Shows & Panels
Shows & Panels
- The 2014 Big Picture on Cyber Security
- AFCEA Answers
- American Readiness: Renewable Power and Efficiency Technologies
- Ask the CIO
- Building the Hybrid Cloud
- Connected Government: How to Build and Procure Network Services for the Future
- Continuing Diagnostics and Mitigation: Discussion of Progress and Next Steps
- Federal Executive Forum
- Federal News Radio's National Cyber Security Awareness Month Special Panel Discussion
- Federal Tech Talk
- The Future of Government Data Centers
- The Future of IT: How CIOs Can Enable the Service-Oriented Enterprise
- Government Perspectives on Mobility and the Cloud
- The Intersection: Where Technology Meets Transformation
- Maximizing ROI Through Data Center Consolidation
- Mitigating Insider Threats in Virtual & Cloud Environments
- Modern Mission Critical Series
- The New Generation of Database
- Reimagining the Next Generation of Government
- Targeting Advanced Threats: Proven Methods from Detection through Remediation
- Transformative Technology: Desktop Virtualization in Government
- The Truth About IT Opex and Software Defined Networking
- Air Traffic Management Transformation Report
- Cloud First Report
- General Dynamics IT Enterprise Center
- Gov Cloud Minute
- Government in Technology Series
- Homeland Security Cybersecurity Market Report
- National Cybersecurity Awareness Month
- Technology Insights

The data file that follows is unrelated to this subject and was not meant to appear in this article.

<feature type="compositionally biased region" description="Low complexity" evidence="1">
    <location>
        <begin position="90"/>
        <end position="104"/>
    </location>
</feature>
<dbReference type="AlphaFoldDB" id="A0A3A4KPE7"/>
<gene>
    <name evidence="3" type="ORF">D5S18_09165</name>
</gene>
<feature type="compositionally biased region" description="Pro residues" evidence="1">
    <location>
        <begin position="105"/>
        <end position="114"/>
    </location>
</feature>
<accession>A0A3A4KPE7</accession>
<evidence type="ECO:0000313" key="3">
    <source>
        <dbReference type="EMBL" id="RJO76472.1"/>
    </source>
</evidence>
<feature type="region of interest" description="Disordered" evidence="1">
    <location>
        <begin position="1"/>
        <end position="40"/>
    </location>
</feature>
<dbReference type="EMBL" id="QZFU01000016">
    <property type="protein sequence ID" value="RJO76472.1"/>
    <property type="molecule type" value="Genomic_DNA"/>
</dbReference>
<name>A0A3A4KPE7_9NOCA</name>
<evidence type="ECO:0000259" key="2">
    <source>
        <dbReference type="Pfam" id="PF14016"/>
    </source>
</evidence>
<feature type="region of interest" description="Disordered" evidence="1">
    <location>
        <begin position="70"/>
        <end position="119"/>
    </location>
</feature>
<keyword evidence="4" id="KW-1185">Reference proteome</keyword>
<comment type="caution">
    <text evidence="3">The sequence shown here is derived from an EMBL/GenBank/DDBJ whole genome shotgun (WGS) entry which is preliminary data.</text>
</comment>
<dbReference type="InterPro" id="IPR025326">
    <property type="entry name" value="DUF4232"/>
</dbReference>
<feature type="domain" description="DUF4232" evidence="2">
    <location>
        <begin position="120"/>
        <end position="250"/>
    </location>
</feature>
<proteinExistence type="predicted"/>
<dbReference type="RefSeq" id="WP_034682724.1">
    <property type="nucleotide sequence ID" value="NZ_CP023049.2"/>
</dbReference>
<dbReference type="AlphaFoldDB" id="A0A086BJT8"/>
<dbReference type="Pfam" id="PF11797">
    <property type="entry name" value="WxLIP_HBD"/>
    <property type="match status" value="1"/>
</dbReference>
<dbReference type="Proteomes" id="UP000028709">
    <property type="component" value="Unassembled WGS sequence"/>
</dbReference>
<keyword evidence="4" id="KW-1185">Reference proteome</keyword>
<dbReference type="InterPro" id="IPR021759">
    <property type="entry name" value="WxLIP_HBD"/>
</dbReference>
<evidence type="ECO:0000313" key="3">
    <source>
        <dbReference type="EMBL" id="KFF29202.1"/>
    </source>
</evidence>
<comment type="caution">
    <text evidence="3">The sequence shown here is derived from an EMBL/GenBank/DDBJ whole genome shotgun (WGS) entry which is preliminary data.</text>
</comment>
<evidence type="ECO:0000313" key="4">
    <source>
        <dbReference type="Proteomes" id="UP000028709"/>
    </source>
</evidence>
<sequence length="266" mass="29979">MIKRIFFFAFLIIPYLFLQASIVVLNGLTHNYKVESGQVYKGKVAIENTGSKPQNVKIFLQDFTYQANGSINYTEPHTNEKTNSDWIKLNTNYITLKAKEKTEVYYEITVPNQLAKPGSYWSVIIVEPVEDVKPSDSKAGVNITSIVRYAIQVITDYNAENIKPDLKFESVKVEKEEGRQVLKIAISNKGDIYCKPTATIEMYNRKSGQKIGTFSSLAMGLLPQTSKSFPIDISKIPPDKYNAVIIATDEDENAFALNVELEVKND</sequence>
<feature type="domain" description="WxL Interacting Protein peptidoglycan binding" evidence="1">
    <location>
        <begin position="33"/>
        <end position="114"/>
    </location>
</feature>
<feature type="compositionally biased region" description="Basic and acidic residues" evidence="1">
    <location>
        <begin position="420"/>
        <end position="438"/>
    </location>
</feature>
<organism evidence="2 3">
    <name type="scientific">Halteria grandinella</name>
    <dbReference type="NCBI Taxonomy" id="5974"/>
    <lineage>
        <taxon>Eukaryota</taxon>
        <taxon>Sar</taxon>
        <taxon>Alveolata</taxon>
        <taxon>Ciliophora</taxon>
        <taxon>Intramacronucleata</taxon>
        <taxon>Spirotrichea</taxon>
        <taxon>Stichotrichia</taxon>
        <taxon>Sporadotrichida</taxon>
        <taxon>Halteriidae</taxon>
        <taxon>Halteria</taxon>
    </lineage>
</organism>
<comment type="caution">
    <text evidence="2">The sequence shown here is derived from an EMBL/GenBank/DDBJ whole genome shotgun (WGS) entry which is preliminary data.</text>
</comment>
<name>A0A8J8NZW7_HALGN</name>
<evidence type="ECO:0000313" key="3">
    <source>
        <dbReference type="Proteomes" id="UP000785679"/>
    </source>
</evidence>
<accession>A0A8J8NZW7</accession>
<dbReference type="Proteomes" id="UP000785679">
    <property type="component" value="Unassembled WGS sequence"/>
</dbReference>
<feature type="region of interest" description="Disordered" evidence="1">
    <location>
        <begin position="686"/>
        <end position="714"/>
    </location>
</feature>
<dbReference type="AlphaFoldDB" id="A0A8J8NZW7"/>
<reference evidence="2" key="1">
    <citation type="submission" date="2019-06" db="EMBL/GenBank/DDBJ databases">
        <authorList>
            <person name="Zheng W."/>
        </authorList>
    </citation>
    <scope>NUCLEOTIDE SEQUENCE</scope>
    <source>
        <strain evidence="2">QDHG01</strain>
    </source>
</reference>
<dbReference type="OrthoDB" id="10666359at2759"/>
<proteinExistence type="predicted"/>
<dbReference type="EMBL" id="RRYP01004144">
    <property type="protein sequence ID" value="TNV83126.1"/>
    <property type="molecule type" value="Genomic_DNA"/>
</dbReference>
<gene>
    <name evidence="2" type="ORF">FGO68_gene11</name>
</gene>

- The Cyber Security Report
- The Next Generation Cyber Security Experts
Shows & Panels
Steinway says it won't sell band instrument unit
Thursday - 12/27/2012, 1:56pm EST
WALTHAM, Mass. (AP) - Shares of Steinway Musical Instruments Inc. fell to an annual low Thursday after the company said it has decided not to sell its band instrument business.
THE SPARK: The instrument maker said late Wednesday it has completed evaluation of strategic alternatives and has concluded that selling the band instrument division was not in the best interest of its shareholders. It is still negotiating the potential sale of its interest in Steinway Hall building in New York City.
THE BIG PICTURE: Steinway announced in July 2011 that it had received an unsolicited offer for the band instrument unit. In January Steinway said it reached a deal in principle to sell the business to a group of investors including former CEO Dana Messina and Conn-Selmer President John Stoner for undisclosed terms.
The company, based in Waltham, Mass., said it considered options including a sale of the band instrument unit and a sale of the entire company as part of its strategic review.
Over the first three quarters of 2012, revenue from Steinway's piano business fell 2 percent to $145.5 million while revenue from the band division grew 5 percent to $107.5 million. The piano business is more profitable.
SHARE ACTION: Steinway Musical Instruments stock lost $1.30, or 5.8 percent, to $21.22 in midday trading. The shares are down 13.3 percent since Sept. 7, and earlier Thursday they reached a 52-week low of $20.61.
(Copyright 2012 The Associated Press. All rights reserved. This material may not be published, broadcast, rewritten or redistributed.)